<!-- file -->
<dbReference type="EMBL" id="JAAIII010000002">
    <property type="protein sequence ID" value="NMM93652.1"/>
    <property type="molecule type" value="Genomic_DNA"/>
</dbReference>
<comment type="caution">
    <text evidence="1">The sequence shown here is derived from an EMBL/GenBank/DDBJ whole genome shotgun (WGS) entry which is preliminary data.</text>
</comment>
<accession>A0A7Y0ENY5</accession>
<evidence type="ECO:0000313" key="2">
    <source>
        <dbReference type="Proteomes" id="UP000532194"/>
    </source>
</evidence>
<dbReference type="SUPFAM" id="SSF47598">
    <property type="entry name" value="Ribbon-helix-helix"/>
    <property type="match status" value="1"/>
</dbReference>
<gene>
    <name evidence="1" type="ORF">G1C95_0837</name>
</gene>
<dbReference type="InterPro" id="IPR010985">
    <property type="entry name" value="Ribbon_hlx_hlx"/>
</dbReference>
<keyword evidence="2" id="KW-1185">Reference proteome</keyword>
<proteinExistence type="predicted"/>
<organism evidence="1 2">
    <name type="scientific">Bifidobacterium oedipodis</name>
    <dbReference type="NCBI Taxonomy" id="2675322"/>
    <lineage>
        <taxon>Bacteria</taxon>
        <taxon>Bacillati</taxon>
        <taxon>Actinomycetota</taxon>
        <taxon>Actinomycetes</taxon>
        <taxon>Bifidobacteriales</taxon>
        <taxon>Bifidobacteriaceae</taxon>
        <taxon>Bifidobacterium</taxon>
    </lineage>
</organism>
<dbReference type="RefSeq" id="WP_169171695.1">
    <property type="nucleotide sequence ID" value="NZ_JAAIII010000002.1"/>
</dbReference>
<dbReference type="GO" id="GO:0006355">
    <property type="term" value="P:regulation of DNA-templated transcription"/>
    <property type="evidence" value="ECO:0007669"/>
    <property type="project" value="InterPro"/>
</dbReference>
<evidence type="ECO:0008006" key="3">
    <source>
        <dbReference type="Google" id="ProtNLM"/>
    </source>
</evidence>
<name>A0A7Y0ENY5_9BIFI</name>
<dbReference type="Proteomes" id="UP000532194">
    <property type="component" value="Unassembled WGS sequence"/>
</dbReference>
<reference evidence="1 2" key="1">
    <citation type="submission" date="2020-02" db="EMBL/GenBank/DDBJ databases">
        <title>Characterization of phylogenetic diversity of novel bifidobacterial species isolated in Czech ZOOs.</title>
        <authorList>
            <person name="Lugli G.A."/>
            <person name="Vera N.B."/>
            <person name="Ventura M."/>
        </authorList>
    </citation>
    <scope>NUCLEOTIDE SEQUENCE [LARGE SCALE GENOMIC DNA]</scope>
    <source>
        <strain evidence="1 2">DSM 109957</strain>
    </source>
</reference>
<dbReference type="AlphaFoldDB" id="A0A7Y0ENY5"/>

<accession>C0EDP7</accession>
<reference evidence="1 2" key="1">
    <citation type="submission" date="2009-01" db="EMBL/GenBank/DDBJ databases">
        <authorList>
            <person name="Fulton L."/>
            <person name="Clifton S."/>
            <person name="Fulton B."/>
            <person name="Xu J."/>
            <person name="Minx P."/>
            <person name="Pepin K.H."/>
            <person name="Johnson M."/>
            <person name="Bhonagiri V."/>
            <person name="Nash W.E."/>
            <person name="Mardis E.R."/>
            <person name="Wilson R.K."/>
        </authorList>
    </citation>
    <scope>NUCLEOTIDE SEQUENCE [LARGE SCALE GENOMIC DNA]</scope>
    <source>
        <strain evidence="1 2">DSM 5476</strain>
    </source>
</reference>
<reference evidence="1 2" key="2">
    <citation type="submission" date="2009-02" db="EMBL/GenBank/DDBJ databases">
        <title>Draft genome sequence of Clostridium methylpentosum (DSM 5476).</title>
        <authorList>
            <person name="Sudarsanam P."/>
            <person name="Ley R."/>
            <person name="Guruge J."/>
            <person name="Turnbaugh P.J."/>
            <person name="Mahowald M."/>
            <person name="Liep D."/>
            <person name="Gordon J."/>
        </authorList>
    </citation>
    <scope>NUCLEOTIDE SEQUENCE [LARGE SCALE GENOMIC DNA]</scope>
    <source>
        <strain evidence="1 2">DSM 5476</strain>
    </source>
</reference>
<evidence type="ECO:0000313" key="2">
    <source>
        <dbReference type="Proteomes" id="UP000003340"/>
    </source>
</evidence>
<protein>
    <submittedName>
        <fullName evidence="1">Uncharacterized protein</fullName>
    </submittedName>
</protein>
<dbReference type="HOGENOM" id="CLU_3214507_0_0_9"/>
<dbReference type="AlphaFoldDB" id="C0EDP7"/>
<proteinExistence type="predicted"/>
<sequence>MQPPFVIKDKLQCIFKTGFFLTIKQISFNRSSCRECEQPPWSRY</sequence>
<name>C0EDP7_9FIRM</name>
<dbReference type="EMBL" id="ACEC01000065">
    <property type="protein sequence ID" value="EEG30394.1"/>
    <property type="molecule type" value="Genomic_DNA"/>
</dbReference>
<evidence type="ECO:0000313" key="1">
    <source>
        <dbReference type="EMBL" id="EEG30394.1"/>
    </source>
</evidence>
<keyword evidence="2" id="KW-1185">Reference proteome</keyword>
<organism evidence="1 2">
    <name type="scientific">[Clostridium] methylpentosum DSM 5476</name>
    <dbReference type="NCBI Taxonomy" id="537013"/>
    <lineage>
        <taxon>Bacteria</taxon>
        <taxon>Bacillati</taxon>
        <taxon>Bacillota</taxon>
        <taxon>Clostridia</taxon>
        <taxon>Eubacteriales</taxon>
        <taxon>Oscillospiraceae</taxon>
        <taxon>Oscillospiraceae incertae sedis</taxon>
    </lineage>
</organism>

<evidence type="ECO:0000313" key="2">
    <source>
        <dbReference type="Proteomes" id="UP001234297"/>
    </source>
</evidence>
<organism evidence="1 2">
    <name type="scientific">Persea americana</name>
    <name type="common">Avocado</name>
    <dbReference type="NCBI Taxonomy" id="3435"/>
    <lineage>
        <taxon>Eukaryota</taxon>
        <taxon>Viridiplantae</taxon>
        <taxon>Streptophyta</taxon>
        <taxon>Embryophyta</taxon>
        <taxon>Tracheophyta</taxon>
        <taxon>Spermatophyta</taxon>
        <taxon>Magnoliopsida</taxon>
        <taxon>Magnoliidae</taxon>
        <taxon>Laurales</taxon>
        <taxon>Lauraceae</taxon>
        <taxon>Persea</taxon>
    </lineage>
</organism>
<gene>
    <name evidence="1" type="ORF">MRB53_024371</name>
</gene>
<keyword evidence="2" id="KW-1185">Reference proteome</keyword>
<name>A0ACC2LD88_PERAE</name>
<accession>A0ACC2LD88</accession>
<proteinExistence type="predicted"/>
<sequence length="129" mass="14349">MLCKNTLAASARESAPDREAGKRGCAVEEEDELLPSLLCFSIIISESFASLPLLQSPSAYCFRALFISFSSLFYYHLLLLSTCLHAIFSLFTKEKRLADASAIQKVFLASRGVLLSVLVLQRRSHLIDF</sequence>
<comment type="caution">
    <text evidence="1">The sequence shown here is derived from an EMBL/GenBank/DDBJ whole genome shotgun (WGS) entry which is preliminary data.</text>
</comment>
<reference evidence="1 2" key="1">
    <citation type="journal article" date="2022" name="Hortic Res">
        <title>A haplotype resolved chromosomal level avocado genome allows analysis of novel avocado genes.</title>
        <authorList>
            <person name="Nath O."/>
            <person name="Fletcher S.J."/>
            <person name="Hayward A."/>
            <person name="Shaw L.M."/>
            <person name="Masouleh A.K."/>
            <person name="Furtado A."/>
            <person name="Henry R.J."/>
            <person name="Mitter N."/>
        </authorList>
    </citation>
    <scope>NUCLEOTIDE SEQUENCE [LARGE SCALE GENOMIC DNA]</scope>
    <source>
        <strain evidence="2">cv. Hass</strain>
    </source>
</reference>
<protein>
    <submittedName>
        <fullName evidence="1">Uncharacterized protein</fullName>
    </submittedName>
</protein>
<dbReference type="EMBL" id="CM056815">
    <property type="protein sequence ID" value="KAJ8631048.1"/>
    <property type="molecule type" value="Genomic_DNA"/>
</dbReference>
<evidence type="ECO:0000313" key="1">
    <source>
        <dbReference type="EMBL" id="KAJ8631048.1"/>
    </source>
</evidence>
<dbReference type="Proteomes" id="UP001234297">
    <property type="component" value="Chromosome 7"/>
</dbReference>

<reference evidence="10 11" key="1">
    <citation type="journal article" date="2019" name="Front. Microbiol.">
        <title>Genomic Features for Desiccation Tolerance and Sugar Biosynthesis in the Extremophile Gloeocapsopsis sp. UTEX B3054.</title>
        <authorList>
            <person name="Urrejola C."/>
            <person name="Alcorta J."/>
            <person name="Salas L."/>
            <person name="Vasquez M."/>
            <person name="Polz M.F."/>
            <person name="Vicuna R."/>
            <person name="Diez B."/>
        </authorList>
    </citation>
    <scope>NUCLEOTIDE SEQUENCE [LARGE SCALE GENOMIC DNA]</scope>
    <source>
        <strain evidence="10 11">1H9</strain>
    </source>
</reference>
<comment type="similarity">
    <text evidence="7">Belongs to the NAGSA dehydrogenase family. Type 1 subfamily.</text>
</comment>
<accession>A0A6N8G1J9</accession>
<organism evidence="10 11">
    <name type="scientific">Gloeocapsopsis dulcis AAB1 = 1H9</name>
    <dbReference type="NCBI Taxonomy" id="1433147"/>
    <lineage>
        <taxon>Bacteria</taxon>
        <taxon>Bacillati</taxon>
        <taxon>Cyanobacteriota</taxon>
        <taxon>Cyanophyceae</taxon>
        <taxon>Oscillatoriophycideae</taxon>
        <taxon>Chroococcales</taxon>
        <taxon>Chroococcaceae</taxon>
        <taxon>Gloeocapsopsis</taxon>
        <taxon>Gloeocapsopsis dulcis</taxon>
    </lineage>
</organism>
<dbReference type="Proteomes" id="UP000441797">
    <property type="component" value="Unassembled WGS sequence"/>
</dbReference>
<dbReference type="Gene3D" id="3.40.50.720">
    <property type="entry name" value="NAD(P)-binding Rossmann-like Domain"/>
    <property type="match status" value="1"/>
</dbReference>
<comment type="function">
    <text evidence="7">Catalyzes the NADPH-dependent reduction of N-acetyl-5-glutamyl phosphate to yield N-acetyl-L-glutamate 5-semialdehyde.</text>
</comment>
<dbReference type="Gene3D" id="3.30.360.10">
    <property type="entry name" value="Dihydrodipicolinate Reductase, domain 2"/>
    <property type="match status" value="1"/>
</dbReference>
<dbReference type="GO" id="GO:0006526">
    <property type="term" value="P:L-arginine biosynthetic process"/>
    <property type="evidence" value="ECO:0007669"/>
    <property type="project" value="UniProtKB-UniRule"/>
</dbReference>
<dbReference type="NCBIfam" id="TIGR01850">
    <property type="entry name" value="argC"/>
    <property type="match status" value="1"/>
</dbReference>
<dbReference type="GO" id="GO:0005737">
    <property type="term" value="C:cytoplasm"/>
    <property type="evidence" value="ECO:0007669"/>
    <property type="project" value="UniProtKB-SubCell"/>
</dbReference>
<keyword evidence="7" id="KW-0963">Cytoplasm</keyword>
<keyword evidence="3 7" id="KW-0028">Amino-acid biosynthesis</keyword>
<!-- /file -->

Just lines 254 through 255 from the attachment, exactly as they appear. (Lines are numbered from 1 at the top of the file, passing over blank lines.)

    </lineage>
</organism>